The Man in the Flood
Money is tight. I spend an extra hour at the grocery store each week; minutes of price checking every brand of every item I need accumulate to lost time in my day. Each due date for my bills is imprinted in my memory after checking and rechecking. I know my bank account balance to the cent. Budgeting still feels new to me. It's hard, but I'm learning.
My new apartment doesn't have central AC. I'm trying to keep the use of my window unit to a minimum. I sweat a lot, a physical manifestation of my anxiety. Or it feels that way at least.
Since mid-July, I have been asking God what this is supposed to teach me. For weeks, there has been silence, so I made up the teachings in my head.
"He's teaching me about his sovereignty."
"He's teaching me to trust in his provision."
These thoughts led me to the book of Matthew:
I believe these words. I know these words. I actually think about them often. Is He really just teaching me the same thing? Maybe. In my heart, though, I knew there was something else. I could feel a deeper question inside of me.
There's a joke about a man who is caught in a flood. He prays for God to save him. Someone comes by in a boat and offers to carry him to safety. The man responds, "No thanks, God will save me." He keeps praying. Soon after, a plane arrives, offering to carry him to safety. "No thanks, God will save me," he says again. As the flood waters rise, he says to God, "Why haven't you saved me?" God responds, "I sent you a boat and a plane! Why didn't you take them?"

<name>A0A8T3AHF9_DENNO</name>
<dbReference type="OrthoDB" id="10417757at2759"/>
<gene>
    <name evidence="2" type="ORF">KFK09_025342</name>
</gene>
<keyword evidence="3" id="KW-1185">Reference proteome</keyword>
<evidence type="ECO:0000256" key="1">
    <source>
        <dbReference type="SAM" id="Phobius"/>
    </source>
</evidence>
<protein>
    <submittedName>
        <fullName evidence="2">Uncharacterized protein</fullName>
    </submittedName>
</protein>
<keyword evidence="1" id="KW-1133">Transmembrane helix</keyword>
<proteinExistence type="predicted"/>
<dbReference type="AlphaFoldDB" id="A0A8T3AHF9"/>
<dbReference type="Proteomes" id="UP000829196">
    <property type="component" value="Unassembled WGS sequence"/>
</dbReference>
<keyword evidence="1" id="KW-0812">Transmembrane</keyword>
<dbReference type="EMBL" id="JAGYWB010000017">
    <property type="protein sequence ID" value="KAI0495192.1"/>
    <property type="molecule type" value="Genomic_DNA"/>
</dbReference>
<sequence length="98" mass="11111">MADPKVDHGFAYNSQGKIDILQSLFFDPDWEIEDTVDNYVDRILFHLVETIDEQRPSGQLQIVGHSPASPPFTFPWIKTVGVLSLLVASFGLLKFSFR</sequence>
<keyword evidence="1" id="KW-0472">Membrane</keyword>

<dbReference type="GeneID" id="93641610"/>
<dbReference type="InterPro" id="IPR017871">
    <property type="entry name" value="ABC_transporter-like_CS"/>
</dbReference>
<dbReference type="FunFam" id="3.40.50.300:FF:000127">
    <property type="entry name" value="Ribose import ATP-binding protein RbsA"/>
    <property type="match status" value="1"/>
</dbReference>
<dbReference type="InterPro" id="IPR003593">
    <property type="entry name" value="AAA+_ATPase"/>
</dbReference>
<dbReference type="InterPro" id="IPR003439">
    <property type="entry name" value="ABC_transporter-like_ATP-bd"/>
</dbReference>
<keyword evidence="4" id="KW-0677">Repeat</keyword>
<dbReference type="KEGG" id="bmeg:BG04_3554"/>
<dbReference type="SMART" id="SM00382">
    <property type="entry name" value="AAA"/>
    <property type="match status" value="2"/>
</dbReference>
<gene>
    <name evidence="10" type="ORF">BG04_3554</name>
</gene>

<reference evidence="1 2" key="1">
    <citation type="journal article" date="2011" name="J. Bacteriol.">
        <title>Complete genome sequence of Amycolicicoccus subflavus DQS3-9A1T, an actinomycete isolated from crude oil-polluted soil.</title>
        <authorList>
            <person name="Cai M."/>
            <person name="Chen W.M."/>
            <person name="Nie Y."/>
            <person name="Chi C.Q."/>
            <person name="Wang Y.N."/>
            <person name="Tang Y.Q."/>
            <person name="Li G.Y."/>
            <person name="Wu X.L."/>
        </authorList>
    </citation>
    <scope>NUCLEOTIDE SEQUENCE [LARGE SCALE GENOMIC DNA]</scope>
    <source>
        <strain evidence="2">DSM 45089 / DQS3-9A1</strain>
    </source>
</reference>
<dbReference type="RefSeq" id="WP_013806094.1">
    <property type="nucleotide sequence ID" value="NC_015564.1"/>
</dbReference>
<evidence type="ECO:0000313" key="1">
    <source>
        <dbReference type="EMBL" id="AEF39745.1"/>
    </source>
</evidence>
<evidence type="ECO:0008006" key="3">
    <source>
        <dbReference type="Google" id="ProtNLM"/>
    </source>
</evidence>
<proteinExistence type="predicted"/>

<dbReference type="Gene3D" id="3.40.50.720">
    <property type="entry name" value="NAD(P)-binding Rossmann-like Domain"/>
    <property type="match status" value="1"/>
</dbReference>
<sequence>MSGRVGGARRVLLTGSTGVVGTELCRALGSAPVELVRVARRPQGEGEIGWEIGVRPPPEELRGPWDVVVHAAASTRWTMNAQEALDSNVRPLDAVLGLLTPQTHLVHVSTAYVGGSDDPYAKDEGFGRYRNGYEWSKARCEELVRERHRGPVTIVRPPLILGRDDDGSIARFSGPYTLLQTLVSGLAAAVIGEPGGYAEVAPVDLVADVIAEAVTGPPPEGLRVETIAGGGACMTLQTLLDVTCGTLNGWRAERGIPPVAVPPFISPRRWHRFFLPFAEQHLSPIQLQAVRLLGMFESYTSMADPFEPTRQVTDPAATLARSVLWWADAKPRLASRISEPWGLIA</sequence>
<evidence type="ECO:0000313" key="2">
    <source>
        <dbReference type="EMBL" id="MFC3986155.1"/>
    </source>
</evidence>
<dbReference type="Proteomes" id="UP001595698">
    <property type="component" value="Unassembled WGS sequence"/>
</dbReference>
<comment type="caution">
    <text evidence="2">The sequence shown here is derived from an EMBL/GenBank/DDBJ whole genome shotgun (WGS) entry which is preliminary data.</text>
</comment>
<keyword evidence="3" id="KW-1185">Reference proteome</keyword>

I don't know about you, but I'm the man in the flood. I know that God is sovereign. I know that God can fix any problem in my life. But how often am I blind to the ways he does it? What is he offering me that I refuse to see because of my pride? Because of my need to provide for myself, my need to prove my independence?
On Sunday, my pastor preached about grace. Not just giving grace but also receiving it.
Receiving grace. I'm not good at it. I'm independent. I like to be able to provide for myself. When gifts are given to me, I want to reciprocate. I like for things to be even. But God doesn't work that way. I don't get to be even with him. I don't get to earn my grace through providing for myself. There's nothing for me to prove to him. He offers it; I receive it. That's it.
So for now, I'm learning to say "yes" to people's generosity, to shared apartment dinners and a friend buying me a rum and Coke at happy hour. I'm saying yes to getting the large pizza from my cousin because he knows I will eat the leftovers. And though my mind is keeping a tally of these things, I know that they are gifts I don't have to repay. Saying yes to these little things makes it a little easier to say yes to God when he continually extends his grace.